Editor's Comments

By Swenson, Don | Journal of Comparative Family Studies, Summer 2014 | Go to article overview

Editor's Comments


Swenson, Don, Journal of Comparative Family Studies


I would like to introduce myself to you as the new editor of the Journal. My name is Don Swenson, Associate Professor in the Department of Sociology & Anthropology at Mount Royal University, Calgary, Alberta, Canada. I offer to you about twenty-five years of research and teaching in the sociology of the family. Several foci constitute my academic life: the link between religion and the family, family theory, divorce, family history and the sociology of religion. My desire is to do my best to engage in the process of being the editor and hope to follow and maintain the quality of the Journal that the previous editors, Professor James White and Professor Emeritus, George Kurian, have done so well.

One over all theme, the modernization theory of Goode, captures all the papers except the article on translating a dyadic instrument from English to Urdu in Pakistan {Urdu Translation Of The California Inventory For Family Assessment For Use In Pakistan by Amna Khalid, Farah Qadir, Paul D. Wemer, and Robert-Jay Green).

Under this major theme, two themes do capture the five articles and the one research note: Parenting and Partnering/being unpartnered. Comments will be offered along with a table of contents that reflect this categorization.

Under the theme, parenting, there are two articles. The first one is devoted to parental decisions to reduce family size in Odisha, India and the other on differences in parental involvement among Pilipino and American children. The first author, Harihar Sahoo, in his work Family size Preferences and Decision Making Process in Odisha India, fits well with Goode's modernization theory. The participants of his study substantially agreed with this statement: "a small family is a good family." Sahoo used to quantitative data sets to investigate what were the factors that influenced parents of reduce the number of children. Several factors were relevant: caste, education, how children were valued (especially sons), and exposure to the media. By far, the strongest variable was the operationalized one, economic. The cost of an increased number of children was beyond the level and a family could afford. Sampson Lee Blair in comparing parental social capital in America with a counterpart of students in the Philippines in his article Parental Involvement and Children 's Educational Performance: A Comparison of Filipino and U.S. Parents, found that, after controlling for social and cultural control variables, parents in the Philippines were much more active in assisting their children in their education. To quote his work: "Filipino parents were also shown to spend a great deal of time with their children each week. This, in and of itself, is quite remarkable, given that the paid labor roles of many Filipino workers make it difficult for them to spend large amounts of time at home with their families. Even in terms of providing volunteer support at their children's schools, the parents were quite active. Overall, Filipino parents assisted their children with schoolwork, attended events together with their children, and volunteered more frequently at their children's schools, as compared to American parents."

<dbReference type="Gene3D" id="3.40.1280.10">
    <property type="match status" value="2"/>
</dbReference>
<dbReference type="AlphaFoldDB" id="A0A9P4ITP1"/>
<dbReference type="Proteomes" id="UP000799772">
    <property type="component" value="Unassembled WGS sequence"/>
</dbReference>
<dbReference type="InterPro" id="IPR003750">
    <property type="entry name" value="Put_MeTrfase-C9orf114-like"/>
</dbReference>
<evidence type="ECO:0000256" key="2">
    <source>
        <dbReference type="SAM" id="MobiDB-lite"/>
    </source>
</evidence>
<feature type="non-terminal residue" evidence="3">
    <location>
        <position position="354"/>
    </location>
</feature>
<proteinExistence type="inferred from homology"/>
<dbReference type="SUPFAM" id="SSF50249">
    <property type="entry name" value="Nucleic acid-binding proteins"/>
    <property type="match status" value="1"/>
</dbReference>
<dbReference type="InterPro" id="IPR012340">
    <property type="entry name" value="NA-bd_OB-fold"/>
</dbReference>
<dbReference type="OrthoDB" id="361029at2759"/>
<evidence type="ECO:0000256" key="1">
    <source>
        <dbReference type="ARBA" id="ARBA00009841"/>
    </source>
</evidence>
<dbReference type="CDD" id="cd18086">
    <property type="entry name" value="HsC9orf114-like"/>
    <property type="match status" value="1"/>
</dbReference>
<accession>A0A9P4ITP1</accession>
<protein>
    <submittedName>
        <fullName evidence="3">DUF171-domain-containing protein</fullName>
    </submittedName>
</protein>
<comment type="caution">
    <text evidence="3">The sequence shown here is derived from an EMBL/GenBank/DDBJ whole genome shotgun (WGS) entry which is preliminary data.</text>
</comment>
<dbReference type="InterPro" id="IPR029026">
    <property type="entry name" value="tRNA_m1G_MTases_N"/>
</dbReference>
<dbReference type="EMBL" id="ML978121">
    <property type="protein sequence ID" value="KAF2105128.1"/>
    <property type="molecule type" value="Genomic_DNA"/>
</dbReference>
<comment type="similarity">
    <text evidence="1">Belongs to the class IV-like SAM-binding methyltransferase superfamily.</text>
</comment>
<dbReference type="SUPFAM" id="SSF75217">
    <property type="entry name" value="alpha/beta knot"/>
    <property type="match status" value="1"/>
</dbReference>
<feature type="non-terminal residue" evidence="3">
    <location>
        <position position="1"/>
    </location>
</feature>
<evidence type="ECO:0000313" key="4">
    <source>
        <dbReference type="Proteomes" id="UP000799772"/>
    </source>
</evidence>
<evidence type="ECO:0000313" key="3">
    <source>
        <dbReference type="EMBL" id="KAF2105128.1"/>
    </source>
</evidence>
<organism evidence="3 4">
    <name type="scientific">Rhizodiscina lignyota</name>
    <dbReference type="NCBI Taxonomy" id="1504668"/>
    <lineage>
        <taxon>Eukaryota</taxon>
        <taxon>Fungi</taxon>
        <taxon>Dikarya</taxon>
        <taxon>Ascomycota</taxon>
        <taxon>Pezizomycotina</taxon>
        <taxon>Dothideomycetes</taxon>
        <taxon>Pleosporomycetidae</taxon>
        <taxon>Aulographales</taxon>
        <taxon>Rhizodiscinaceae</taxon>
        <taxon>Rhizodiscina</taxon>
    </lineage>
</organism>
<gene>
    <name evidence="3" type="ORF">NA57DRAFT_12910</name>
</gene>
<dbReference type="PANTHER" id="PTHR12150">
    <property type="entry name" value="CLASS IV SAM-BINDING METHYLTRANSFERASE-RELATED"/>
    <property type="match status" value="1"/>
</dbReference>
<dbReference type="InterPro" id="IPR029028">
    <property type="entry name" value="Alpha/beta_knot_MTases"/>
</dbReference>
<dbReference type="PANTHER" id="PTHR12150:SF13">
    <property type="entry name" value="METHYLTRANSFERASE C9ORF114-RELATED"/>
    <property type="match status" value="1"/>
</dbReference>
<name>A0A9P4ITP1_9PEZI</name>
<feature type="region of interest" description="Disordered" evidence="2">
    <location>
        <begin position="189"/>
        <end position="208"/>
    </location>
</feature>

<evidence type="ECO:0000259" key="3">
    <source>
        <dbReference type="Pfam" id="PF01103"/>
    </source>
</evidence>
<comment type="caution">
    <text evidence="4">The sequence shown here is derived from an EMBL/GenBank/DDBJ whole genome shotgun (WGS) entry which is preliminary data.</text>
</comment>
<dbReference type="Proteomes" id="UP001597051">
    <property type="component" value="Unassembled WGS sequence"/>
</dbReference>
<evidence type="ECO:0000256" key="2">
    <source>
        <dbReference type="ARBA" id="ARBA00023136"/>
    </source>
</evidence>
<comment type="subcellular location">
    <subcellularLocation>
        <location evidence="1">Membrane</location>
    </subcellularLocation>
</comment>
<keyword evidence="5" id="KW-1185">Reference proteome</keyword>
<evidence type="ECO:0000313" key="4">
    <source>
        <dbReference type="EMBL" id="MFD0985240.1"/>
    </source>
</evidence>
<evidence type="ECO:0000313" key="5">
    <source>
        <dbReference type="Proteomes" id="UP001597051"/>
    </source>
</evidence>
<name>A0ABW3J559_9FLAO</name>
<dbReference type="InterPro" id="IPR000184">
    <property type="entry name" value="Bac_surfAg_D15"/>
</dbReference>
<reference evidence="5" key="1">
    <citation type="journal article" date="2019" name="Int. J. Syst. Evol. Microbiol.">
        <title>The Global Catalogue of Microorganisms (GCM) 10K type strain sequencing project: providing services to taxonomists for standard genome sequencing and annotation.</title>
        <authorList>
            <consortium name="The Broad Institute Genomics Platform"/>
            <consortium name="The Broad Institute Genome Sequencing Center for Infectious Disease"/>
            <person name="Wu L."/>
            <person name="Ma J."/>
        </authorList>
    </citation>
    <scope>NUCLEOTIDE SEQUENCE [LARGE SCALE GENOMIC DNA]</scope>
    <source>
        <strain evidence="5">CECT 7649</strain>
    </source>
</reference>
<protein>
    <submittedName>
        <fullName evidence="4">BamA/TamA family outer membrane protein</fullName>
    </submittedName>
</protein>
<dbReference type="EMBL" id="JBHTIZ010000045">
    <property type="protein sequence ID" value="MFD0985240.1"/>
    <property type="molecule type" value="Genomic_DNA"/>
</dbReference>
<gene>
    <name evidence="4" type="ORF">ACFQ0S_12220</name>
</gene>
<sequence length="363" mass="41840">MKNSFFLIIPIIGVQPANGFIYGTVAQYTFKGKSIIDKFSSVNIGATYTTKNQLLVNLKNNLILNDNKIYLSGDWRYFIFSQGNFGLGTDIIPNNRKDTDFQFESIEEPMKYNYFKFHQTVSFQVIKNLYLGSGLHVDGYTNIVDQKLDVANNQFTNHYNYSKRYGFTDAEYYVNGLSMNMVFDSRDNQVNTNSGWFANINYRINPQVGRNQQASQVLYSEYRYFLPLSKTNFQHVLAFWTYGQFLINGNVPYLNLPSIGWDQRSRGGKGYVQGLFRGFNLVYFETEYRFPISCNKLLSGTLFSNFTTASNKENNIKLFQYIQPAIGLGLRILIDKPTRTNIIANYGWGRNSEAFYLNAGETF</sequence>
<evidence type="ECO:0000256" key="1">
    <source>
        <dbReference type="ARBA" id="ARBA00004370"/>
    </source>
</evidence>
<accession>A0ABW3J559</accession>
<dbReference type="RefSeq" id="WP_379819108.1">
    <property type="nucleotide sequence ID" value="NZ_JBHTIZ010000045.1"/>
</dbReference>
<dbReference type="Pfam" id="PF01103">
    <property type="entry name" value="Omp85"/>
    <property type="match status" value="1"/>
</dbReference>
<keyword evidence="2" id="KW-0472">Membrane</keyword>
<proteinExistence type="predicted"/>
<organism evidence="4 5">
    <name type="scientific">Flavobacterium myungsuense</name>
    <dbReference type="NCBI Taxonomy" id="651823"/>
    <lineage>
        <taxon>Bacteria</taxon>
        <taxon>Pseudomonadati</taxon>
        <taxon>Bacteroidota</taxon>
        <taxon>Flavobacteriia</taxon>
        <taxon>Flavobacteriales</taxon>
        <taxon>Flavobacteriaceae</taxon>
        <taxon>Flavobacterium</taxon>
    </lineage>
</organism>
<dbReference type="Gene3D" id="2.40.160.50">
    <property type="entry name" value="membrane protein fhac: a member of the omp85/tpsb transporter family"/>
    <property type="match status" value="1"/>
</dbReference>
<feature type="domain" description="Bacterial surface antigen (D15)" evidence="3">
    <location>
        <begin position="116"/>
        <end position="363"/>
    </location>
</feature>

Partnering and being unpartnered is introduced by the article on translating a dyadic research tool from English to Urdu in Pakistan (Urdu Translation Of The California Inventory For Family Assessment For Use In Pakistan by Amna Khalid, Far ah Qadir, Paul D. Wemer, and Robert-Jay Green). This is a remarkable feat of these authors who by all their painstaking work (following eleven steps to ensure validity and reliability) make available to future researchers a well known instrument created in the United States called California Inventory for Family Assessment (CIFA) for studies in Pakistan on the dynamics of marriage. …

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